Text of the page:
FRANCESCO MOLINO (1768-1847)
Trios for Flute, Viola and Guitar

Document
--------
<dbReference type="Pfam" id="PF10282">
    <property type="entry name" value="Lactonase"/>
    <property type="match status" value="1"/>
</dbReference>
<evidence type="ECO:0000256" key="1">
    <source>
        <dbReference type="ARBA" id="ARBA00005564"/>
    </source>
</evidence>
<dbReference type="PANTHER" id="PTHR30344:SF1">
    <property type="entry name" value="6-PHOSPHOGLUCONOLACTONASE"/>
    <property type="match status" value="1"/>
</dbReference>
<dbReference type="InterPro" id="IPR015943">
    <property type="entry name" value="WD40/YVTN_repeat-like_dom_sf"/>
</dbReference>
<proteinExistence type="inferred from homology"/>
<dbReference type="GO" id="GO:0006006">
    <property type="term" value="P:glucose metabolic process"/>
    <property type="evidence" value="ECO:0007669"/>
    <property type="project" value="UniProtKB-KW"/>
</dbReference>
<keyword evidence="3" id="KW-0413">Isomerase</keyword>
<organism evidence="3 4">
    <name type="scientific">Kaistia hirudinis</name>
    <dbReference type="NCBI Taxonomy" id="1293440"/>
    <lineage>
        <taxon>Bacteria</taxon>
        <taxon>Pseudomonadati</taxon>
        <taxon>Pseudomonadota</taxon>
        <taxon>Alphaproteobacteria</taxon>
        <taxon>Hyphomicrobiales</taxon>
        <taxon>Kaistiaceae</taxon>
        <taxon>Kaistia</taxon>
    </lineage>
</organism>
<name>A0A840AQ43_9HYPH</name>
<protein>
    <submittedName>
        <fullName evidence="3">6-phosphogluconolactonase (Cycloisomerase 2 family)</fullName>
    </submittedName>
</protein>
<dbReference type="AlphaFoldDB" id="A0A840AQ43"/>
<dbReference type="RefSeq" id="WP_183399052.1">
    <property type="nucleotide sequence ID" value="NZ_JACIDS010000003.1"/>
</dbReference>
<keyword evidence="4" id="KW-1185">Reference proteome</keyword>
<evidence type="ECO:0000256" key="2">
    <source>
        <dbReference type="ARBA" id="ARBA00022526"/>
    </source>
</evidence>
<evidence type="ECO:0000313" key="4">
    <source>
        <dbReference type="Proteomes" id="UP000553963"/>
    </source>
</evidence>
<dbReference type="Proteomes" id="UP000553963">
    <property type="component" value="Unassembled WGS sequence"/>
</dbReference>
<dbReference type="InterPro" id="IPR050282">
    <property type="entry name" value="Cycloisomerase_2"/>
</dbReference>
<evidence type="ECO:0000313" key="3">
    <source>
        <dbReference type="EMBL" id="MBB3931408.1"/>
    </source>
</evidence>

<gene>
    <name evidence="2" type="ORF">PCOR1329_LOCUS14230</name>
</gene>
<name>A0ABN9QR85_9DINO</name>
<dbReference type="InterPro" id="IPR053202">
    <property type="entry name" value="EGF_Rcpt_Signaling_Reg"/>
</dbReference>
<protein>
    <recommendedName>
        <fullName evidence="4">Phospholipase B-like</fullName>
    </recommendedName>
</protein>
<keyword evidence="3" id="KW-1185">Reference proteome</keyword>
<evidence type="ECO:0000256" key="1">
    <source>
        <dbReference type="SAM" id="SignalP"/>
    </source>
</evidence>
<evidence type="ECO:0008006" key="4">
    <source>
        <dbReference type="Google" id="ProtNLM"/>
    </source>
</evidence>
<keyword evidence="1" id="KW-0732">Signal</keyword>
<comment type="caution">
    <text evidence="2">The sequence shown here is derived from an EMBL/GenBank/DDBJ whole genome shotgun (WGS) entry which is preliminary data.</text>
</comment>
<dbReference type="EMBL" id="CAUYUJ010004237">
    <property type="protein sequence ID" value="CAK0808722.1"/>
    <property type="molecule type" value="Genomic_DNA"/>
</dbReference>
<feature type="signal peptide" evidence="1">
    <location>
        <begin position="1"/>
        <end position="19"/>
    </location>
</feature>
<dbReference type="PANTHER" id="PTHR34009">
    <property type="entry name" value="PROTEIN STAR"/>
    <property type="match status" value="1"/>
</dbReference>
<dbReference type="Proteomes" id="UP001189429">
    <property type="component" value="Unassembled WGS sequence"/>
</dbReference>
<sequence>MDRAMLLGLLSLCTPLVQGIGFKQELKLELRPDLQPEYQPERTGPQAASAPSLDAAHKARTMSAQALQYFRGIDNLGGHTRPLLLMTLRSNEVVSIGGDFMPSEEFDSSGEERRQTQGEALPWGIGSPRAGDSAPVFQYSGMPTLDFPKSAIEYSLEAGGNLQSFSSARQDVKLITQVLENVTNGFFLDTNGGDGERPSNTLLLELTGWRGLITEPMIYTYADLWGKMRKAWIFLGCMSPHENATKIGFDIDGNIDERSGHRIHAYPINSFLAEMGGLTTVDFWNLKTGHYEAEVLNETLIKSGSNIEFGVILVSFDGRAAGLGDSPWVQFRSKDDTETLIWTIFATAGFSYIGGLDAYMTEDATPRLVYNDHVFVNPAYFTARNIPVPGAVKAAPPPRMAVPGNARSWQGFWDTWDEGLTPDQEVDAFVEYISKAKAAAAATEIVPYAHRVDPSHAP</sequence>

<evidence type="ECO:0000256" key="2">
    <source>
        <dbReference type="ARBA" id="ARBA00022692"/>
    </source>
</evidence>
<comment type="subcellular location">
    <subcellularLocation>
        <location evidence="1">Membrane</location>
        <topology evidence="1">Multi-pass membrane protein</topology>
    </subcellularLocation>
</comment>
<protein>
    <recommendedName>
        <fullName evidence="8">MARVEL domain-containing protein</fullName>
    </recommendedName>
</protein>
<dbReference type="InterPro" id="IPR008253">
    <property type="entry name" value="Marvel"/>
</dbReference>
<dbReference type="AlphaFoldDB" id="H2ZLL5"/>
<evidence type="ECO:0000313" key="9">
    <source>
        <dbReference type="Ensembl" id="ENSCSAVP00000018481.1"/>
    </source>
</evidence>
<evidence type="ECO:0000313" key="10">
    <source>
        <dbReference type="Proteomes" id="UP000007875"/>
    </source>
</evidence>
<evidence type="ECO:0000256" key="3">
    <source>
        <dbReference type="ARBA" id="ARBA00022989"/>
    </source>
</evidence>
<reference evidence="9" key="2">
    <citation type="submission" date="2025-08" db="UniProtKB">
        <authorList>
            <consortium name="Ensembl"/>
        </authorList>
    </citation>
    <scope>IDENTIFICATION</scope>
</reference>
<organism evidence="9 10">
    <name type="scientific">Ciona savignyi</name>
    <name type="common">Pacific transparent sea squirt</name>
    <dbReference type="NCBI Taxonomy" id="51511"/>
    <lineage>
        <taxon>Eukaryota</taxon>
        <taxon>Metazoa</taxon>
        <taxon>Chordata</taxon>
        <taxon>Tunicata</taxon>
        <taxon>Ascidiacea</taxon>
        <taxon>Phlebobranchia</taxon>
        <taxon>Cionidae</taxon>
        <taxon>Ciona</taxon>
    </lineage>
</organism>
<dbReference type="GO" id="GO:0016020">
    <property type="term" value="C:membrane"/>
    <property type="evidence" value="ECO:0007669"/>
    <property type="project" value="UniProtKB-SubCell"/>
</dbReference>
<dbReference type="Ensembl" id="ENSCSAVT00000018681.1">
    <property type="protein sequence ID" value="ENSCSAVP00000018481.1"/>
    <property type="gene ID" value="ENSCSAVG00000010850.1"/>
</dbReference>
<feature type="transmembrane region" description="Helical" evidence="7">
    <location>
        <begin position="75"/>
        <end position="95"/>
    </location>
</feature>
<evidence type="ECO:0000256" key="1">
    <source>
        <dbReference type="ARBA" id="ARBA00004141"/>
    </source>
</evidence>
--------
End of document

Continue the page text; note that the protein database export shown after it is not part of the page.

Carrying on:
Francesco MOLINO was born at Ivrea, near Turin, on 4 June 1768 and died in 1847 in Paris, at the age of 79. Besides being guitarist, he was also composer, oboist in the band of the Piedmont Regiment, violist, from 1786 to 1789, in the Orchestra of the Teatro Regio in Turin, violinist, from 1814 to 1818, in the Orchestra of the royal chapel in Turin. Probably in 1820, at the age of 52, he came to Paris with his wealth of experience and studies. The interest in the guitar in Paris, capital of culture, taste, fashion of the time, attracts foreign guitarists. Carulli came to paris, before him, in 1809, at the age of 38; after him, Gragnani, in 1810 at the age of 42, Sor in 1813 at the age of 35, Carcassi in the same year of Molino (1820 ) at the age of 28, then Aguado in 1825 at the age of 41. In Paris, the guitarists go to the “Salons”, where they – professional and delectant musicians - can show their virtuosistic ability. The editors pubblish many compositions to satisfy the public taste in despite of the musical quality. The Revue de Paris of 1831 underlined that “the public is not an artist, but is just public, is not interested to the art for art. But it expects fun and enterteinment to forget the bankruptcies”. Probably also Molino is forced from the editors to satisfy the public taste and the market demand. The best known publishing houses then proposed often easy compositions more accessible to a wide audience. Despite these conditions there seems to say that the Molino’s trios, while wink at the public Salons, show - in the quality and in the formidable and exciting lyricism of the melody - the right innovative solutions who makes them, as well as enjoyable, extremely valuable. In Paris he became the antagonist of Carulli (1779 – 1841). This rivalry was represented by Charles de Marescot in one of the six lithographie (1840).